According to AdaptiveMobile, Android users from North America are under siege from messages which offer free $200 Amazon Gift cards, but instead install malware on the victim's phone. The security company says that more than 4,000 devices have been infected through this method, making it the largest mobile-text malware attack against Android. The bad news is that "Gazon" (the name given to the malware spread by the messages) isn't restricted to North America and has also been spotted on phones from other regions of the globe.
Gazon is malware which, until recently, has managed to escape detection. The way it operates is incredibly simple: the victim receives a fake message which promises a free $200 gift card as part of a promotion for visiting a website. As soon as you tap the URL address embedded in the message the worm gets automatically installed on your device and instantly sends a similar text message to everyone in your contact list, thus spreading itself. Up until this point, over 200,000 text messages containing the link to the malware have been sent.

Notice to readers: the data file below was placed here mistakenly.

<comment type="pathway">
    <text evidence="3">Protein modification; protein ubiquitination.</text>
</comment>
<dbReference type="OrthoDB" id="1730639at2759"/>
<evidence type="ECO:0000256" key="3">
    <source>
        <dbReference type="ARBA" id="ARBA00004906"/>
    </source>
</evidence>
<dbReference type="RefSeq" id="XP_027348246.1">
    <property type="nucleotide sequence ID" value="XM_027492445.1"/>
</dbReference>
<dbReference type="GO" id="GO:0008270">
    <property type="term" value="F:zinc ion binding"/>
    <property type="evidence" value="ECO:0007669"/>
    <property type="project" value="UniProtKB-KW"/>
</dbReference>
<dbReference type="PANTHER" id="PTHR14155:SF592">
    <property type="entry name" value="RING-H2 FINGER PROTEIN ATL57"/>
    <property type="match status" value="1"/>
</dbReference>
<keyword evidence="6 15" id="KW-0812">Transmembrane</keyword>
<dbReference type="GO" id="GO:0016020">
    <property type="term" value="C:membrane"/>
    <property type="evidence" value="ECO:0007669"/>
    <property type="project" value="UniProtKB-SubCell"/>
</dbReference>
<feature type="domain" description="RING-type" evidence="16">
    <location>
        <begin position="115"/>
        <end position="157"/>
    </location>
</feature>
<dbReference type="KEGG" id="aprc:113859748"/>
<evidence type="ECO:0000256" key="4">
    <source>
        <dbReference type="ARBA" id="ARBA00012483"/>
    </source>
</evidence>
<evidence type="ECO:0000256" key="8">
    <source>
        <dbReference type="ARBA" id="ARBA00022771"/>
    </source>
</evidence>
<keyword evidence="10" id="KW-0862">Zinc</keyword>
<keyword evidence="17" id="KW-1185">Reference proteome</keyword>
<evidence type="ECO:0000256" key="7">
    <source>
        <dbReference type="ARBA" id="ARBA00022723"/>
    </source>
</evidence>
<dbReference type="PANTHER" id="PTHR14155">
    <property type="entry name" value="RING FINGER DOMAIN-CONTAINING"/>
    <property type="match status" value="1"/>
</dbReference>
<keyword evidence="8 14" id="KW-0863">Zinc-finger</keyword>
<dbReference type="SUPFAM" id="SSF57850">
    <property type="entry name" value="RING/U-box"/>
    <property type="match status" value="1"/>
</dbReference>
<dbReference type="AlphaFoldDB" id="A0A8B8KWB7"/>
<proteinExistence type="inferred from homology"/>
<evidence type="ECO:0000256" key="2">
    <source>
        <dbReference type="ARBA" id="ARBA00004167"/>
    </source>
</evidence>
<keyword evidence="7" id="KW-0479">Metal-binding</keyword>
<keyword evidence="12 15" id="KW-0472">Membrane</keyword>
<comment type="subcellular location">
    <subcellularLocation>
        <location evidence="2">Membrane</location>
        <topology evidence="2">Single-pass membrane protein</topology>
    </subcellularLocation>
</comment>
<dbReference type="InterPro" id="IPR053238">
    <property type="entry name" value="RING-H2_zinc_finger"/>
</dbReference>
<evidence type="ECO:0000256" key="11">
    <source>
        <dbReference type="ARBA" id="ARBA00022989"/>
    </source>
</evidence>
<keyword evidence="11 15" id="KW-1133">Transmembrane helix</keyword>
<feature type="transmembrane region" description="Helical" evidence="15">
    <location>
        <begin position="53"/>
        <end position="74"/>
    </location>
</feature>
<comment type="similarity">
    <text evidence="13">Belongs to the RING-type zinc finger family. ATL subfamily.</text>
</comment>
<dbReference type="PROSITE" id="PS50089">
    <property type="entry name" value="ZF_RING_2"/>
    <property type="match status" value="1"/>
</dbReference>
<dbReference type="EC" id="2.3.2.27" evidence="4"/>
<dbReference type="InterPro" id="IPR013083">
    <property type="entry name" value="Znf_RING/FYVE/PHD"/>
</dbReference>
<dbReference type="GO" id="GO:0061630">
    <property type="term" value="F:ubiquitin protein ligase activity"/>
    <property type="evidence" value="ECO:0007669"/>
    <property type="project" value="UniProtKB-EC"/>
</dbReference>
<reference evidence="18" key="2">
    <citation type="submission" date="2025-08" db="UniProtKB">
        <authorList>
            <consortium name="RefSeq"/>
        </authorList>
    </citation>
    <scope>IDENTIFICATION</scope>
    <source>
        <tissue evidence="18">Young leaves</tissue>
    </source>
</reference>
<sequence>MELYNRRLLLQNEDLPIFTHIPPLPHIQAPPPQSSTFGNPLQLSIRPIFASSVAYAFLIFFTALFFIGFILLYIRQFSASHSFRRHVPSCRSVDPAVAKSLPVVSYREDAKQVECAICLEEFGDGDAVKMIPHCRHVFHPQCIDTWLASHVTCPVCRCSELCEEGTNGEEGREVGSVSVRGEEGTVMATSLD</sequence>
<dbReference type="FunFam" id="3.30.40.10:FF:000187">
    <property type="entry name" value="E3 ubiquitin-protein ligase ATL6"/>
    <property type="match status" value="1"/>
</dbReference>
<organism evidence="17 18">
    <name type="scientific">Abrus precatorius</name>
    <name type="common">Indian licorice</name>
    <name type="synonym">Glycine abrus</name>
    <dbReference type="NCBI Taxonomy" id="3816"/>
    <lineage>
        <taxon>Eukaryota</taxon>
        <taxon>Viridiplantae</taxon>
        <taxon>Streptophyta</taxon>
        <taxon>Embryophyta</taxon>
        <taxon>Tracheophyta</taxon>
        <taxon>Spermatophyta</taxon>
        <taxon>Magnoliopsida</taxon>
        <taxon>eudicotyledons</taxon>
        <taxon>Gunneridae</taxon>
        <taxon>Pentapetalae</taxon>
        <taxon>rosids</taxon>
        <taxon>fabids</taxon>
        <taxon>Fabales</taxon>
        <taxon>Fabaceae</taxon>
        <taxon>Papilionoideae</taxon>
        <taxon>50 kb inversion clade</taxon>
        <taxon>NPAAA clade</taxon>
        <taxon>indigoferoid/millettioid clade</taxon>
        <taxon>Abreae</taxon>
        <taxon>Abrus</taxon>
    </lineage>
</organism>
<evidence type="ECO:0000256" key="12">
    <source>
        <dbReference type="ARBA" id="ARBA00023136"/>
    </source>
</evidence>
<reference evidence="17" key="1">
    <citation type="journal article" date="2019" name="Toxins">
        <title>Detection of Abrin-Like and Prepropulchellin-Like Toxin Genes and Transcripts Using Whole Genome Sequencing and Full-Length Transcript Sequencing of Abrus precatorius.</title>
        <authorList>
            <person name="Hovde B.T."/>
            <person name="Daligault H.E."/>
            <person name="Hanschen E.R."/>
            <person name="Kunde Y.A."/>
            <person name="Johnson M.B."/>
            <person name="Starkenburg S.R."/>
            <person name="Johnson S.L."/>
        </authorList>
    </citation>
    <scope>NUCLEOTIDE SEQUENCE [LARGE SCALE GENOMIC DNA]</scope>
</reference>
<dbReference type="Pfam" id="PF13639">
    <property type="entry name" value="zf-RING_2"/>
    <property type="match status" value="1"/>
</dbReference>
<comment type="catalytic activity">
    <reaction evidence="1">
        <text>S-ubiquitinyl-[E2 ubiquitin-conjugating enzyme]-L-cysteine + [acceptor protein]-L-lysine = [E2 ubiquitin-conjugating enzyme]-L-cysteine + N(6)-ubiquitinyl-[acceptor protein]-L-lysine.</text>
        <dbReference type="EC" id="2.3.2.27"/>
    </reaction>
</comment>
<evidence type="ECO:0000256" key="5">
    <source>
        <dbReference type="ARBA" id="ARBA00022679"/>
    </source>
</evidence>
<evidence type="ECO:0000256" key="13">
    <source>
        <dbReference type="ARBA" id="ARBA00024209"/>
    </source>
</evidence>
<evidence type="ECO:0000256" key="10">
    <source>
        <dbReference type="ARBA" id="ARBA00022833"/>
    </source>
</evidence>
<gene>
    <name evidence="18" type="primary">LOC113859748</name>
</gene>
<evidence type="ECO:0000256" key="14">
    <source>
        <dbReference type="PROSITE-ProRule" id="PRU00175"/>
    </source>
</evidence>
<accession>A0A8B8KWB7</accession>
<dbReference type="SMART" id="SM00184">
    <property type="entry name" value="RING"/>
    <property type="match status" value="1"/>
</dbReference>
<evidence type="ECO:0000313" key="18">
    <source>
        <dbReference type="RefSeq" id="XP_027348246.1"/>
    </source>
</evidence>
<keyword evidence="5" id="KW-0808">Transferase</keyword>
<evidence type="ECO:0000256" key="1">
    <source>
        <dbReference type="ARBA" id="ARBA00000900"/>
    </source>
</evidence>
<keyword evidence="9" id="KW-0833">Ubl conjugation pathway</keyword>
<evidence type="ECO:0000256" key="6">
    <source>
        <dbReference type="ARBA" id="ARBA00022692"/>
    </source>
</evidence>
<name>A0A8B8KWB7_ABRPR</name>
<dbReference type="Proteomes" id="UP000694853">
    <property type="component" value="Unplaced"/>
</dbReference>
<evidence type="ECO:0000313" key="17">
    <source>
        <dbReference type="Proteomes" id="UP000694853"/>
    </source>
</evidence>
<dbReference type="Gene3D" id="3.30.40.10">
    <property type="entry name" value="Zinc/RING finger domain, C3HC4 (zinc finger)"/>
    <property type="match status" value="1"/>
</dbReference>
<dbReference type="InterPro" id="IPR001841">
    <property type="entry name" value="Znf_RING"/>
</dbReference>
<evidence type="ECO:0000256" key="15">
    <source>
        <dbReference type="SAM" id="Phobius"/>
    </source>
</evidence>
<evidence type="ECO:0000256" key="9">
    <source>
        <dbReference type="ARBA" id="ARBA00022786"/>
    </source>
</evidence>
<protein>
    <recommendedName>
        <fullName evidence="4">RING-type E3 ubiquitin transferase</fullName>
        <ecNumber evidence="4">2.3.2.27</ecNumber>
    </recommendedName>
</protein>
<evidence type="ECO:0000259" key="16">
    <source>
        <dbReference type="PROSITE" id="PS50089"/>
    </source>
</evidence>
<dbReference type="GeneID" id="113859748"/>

The good news is that the malware doesn't seem to be very dangerous. The security researchers believe that its main goal is to force its victims to visit an advertising website, which apparently generates revenues for the creator of the worm. Furthermore, removing Gazon is pretty easy, and can be done using the standard Android uninstall utility.
Another positive aspect is that the people responsible for the attack are close to being apprehended as AdaptiveMobile has managed to track the source of the malware to a Facebook account which was already linked to a previous SMS attack back in January.